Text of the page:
The EU has hit back at the Italian government’s unprecedented attempt to hold it to ransom in the latest stand-off over who should take responsibility for migrants rescued at sea.
The European Commission told Rome that “threats” won’t help resolve a situation which has seen 150 migrants waiting to disembark an Italian coastguard vessel, the Diciotti, for three days.
It comes after Italy’s deputy prime minister, Luigi Di Maio of the 5-Star Movement, vowed yesterday to withhold the country’s contributions to the EU’s budget unless other member states agreed to take the migrants after a meeting being held in Brussels today.
“If tomorrow nothing comes out of a European Commission meeting on redistributing migrants from the Diciotti ship, the 5-Star and I will not be willing to give €20bn each year to the EU,” he said in a video message posted on Facebook.
Italy was a net contributor to the EU budget last year. But Commission figures show the country paid in €12bn – far less than Di Maio claimed – and received €9.7bn back.
No country has ever withheld one of its monthly payments to the EU budget.
The commission issued a combative response at its daily press conference, saying it would not respond well to threats.
Its deputy chief spokesperson, Alexander Winterstein, said: “Finding a solution for the persons on board is our main priority, that is what we are focused on – and that is what we think everybody else should be focused on.
“Let’s not engage in finger pointing. We also believe that unconstructive comments, let alone threats, are not helpful and they will not get us any closer to a solution.
“The European Union is a community of rules and it operates on the basis of rules – not threats. So, we would call on all parties involved to work constructively together to find a swift solution for the persons on board in the spirit of good cooperation.”
The Diciotti docked in Catania three days ago after rescuing 177 people in the Mediterranean. The Italian government allowed the 27 children to leave the boat but have forced the 150 adults to remain on board.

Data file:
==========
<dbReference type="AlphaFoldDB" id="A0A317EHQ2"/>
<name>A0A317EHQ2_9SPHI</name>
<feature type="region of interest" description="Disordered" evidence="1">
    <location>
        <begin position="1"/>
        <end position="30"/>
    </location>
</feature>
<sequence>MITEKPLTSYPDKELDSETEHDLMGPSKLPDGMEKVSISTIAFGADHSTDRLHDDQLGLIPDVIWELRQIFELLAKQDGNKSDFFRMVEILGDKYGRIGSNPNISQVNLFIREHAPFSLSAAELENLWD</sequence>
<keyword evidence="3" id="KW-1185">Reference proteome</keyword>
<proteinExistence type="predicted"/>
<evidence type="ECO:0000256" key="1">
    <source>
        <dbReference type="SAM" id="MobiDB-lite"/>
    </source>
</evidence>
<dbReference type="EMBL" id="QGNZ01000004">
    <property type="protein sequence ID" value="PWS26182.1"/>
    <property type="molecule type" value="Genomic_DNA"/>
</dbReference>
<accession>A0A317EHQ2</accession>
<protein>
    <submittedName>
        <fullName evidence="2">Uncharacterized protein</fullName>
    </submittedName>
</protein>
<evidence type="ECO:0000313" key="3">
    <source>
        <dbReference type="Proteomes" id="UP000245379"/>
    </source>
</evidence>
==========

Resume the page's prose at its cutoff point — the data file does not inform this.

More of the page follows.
The International Organisation for Migration has called for their release, saying migrants arriving from Libya are” often the victims of violence, abuse and torture.”
A Doctors without Borders psychologist who spoke to the children reported that they had spent more than a year in detention, where they were abused and mistreated.
The commission says it has been coordinating “intense contacts” between member states to find a solution.
A similar situation was resolved earlier this month when six other EU countries offered to take-in 141 migrants who had been rescued in the Mediterranean by the Aquarius rescue ship.
Italy had pointed the finger at the UK on that occasion, saying the government should take responsibility for the people on board because the Aquarius was flying under a Gibraltar flag.
A meeting of representatives from 12 member states is taking place in Brussels today in a bid to agree on a permanent process for people rescued at sea, but the commission stressed it was not designed to resolve the latest stand-off.
In June, the European Council proposed “control centres” should be set-up across the EU where migrants would be taken upon arrival.
Once there, they would assess who were refugees with a right to claim asylum and who were “economic migrants” with no right to remain.
No EU country has yet come forward to say they will house such a centre on their territory. EU leaders also agreed to investigate the possibility of having processing centres in north Africa.